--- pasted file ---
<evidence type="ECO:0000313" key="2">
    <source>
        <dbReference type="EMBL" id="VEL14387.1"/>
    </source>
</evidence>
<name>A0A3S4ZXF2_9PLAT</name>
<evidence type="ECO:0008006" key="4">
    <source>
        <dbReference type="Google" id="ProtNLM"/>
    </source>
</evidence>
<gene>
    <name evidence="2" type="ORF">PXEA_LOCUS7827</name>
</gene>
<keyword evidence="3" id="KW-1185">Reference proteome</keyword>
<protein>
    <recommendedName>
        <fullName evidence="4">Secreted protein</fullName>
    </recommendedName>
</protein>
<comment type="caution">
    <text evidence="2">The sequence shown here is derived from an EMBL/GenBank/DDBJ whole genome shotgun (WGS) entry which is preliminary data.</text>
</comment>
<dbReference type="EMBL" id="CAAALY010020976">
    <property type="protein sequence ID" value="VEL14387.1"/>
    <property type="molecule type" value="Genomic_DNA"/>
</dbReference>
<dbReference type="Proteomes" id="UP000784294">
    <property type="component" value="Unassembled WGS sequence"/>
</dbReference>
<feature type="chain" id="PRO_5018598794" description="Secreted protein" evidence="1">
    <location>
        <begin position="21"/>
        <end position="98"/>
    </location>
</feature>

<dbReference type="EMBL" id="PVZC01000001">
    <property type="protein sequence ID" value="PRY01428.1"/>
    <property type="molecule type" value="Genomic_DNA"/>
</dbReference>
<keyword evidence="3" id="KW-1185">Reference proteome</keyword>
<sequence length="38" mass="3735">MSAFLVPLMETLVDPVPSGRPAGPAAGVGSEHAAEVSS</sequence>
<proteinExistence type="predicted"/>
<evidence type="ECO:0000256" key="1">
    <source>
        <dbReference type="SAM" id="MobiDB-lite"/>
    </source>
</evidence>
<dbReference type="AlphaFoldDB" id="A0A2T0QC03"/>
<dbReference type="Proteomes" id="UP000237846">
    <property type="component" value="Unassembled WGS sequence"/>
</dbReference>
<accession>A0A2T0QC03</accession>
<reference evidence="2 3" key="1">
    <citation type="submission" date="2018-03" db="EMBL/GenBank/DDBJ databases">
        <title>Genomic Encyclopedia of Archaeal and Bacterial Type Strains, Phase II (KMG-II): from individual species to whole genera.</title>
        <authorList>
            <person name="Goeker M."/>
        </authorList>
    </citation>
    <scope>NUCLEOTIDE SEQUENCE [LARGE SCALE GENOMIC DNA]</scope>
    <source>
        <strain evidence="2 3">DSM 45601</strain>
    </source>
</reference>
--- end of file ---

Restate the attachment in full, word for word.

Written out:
<evidence type="ECO:0000313" key="2">
    <source>
        <dbReference type="EMBL" id="VEL14387.1"/>
    </source>
</evidence>
<name>A0A3S4ZXF2_9PLAT</name>
<evidence type="ECO:0008006" key="4">
    <source>
        <dbReference type="Google" id="ProtNLM"/>
    </source>
</evidence>
<gene>
    <name evidence="2" type="ORF">PXEA_LOCUS7827</name>
</gene>
<keyword evidence="3" id="KW-1185">Reference proteome</keyword>
<protein>
    <recommendedName>
        <fullName evidence="4">Secreted protein</fullName>
    </recommendedName>
</protein>
<comment type="caution">
    <text evidence="2">The sequence shown here is derived from an EMBL/GenBank/DDBJ whole genome shotgun (WGS) entry which is preliminary data.</text>
</comment>
<dbReference type="EMBL" id="CAAALY010020976">
    <property type="protein sequence ID" value="VEL14387.1"/>
    <property type="molecule type" value="Genomic_DNA"/>
</dbReference>
<dbReference type="Proteomes" id="UP000784294">
    <property type="component" value="Unassembled WGS sequence"/>
</dbReference>
<feature type="chain" id="PRO_5018598794" description="Secreted protein" evidence="1">
    <location>
        <begin position="21"/>
        <end position="98"/>
    </location>
</feature>

<dbReference type="EMBL" id="PVZC01000001">
    <property type="protein sequence ID" value="PRY01428.1"/>
    <property type="molecule type" value="Genomic_DNA"/>
</dbReference>
<keyword evidence="3" id="KW-1185">Reference proteome</keyword>
<sequence length="38" mass="3735">MSAFLVPLMETLVDPVPSGRPAGPAAGVGSEHAAEVSS</sequence>
<proteinExistence type="predicted"/>
<evidence type="ECO:0000256" key="1">
    <source>
        <dbReference type="SAM" id="MobiDB-lite"/>
    </source>
</evidence>
<dbReference type="AlphaFoldDB" id="A0A2T0QC03"/>
<dbReference type="Proteomes" id="UP000237846">
    <property type="component" value="Unassembled WGS sequence"/>
</dbReference>
<accession>A0A2T0QC03</accession>
<reference evidence="2 3" key="1">
    <citation type="submission" date="2018-03" db="EMBL/GenBank/DDBJ databases">
        <title>Genomic Encyclopedia of Archaeal and Bacterial Type Strains, Phase II (KMG-II): from individual species to whole genera.</title>
        <authorList>
            <person name="Goeker M."/>
        </authorList>
    </citation>
    <scope>NUCLEOTIDE SEQUENCE [LARGE SCALE GENOMIC DNA]</scope>
    <source>
        <strain evidence="2 3">DSM 45601</strain>
    </source>
</reference>